There’s not a day that goes by that I don’t think about my dad. He passed away nine years ago come August, and his grave is the only one I’ve ever visited.
Dad (technically he was my stepfather) taught me much: He introduced me to golf and the joy of veering off the course to hunt battered Titleists for an hour. He enticed me to eat guacamole (hated it the first time, like it now). He took me to my first R-rated movie, Bruce Lee’s “Fist of Fury.”
Mostly, though, he just loved me.
In 30 years, he got mad at me only once, and that was because I ran over his prized toolbox. I defused the situation by reminding him that it was he who left it in the driveway.
He got slightly peeved at me another time: When I was in high school, I injured my big toe and was laid up a couple of days one summer. Dad trudged up and down the steps to bring me three squares a day. On the second day, he asked me how I hurt my toe. My answer, “Kicking [my brother] Jeff,” did not sit well.
Mostly, dad taught me the medicinal qualities of laughter. His sense of humor was drier than a July day in Coolidge Park.
In August 2002, as he was wasting away with non-Hodgkin’s lymphoma, dad sat with me through an episode of “CSI.” It was about a male serial killer who longed to get a sex change.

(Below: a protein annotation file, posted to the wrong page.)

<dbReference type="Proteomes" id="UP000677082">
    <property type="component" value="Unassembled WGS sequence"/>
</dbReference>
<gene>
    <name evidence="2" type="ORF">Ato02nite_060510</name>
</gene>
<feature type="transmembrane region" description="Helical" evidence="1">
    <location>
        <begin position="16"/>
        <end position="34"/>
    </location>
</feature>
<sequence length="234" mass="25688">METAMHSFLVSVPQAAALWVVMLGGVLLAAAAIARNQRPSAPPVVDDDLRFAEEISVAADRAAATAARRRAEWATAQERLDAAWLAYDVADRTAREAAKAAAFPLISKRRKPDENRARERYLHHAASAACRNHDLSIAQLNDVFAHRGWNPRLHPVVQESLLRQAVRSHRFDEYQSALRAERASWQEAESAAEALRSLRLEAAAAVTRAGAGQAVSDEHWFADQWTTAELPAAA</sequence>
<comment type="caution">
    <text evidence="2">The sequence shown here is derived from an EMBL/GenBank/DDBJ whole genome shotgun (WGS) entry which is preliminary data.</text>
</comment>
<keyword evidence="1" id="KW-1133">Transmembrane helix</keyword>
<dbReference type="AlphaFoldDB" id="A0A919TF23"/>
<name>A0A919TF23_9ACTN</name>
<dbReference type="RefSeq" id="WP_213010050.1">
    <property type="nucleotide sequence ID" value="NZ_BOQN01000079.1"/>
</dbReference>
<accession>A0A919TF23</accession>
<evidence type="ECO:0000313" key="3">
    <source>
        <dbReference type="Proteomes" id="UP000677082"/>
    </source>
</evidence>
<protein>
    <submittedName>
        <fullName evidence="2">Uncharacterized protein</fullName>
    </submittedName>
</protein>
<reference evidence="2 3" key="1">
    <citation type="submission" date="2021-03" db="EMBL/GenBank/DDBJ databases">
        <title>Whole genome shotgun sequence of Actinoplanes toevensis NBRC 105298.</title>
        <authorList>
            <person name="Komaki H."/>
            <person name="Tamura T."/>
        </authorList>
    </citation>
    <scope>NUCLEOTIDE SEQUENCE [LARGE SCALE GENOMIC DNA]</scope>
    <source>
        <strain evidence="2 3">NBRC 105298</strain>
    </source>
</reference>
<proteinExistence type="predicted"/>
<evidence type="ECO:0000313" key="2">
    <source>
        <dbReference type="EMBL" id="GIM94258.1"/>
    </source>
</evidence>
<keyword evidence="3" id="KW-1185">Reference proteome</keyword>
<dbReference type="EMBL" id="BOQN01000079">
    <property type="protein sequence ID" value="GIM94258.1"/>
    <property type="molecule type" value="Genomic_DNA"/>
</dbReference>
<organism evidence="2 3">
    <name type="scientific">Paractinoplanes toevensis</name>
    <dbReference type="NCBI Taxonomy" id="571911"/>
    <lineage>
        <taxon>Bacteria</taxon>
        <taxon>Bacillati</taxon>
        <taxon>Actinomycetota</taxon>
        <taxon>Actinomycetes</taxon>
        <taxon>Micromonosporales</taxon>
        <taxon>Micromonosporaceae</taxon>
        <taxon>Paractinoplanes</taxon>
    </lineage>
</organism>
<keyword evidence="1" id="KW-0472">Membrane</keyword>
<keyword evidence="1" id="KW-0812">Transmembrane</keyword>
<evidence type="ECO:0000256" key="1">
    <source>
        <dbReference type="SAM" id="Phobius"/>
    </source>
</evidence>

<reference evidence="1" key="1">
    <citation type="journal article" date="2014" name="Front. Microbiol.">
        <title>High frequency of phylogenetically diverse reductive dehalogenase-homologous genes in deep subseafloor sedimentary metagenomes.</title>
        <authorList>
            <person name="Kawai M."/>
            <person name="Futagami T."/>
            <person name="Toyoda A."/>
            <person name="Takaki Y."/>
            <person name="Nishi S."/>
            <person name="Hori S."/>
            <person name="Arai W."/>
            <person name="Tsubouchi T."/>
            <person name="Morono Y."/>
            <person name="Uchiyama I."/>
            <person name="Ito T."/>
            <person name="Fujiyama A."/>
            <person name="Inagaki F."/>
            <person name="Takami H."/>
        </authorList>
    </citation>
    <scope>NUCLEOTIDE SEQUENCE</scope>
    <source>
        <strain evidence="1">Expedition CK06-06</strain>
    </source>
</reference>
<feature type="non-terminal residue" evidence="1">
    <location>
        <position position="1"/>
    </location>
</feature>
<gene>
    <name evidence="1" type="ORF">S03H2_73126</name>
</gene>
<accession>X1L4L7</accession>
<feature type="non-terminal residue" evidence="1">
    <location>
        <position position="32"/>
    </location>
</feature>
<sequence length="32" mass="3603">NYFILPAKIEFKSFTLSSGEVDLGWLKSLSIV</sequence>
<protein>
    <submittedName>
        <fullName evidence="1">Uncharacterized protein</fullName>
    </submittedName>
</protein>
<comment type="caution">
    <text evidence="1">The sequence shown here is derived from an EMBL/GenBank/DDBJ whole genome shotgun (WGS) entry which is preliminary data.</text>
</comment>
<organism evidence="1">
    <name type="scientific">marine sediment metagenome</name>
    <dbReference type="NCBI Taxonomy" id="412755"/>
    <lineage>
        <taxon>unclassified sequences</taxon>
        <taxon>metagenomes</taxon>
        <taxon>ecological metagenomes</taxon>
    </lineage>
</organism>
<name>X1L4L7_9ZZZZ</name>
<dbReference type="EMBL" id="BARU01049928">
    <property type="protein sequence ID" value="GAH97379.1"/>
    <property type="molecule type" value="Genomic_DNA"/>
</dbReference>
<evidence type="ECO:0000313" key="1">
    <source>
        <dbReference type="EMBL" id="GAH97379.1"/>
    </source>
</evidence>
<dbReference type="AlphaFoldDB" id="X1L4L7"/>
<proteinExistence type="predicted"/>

“Dad, what would you have done if I told you I wanted to be a woman?” I asked, hoping to stump the quickest-witted man I’ve ever known.
He answered instantly: “I’d have bought you a dress.”
Dad also could laugh at himself.
One day he made his prized banana pudding but left out one important ingredient: the bananas. It was the best meringue I’ve ever eaten.
Dad taught me that the grief over a dog’s death can be as poignant as our sadness when a human dies.
He helped me build my own football goal posts when I was 13. They were made from three skinny trees and were NFL-regulation size.
He was the best husband I’ve ever known — the husband I have never been. I’m still holding out hope that I can be the father to my own boys — Tyler, 8, and Jake, 6 — that he was to me.
When I eulogized him in September 2002, I said he was the finest man I had ever known.
He still is.
Happy Father’s Day, Dad.
J. Todd Foster is executive editor of the Chattanooga Times Free Press and can be reached at firstname.lastname@example.org or 423-757-6472. You can follow him on Twitter at jtoddctfp.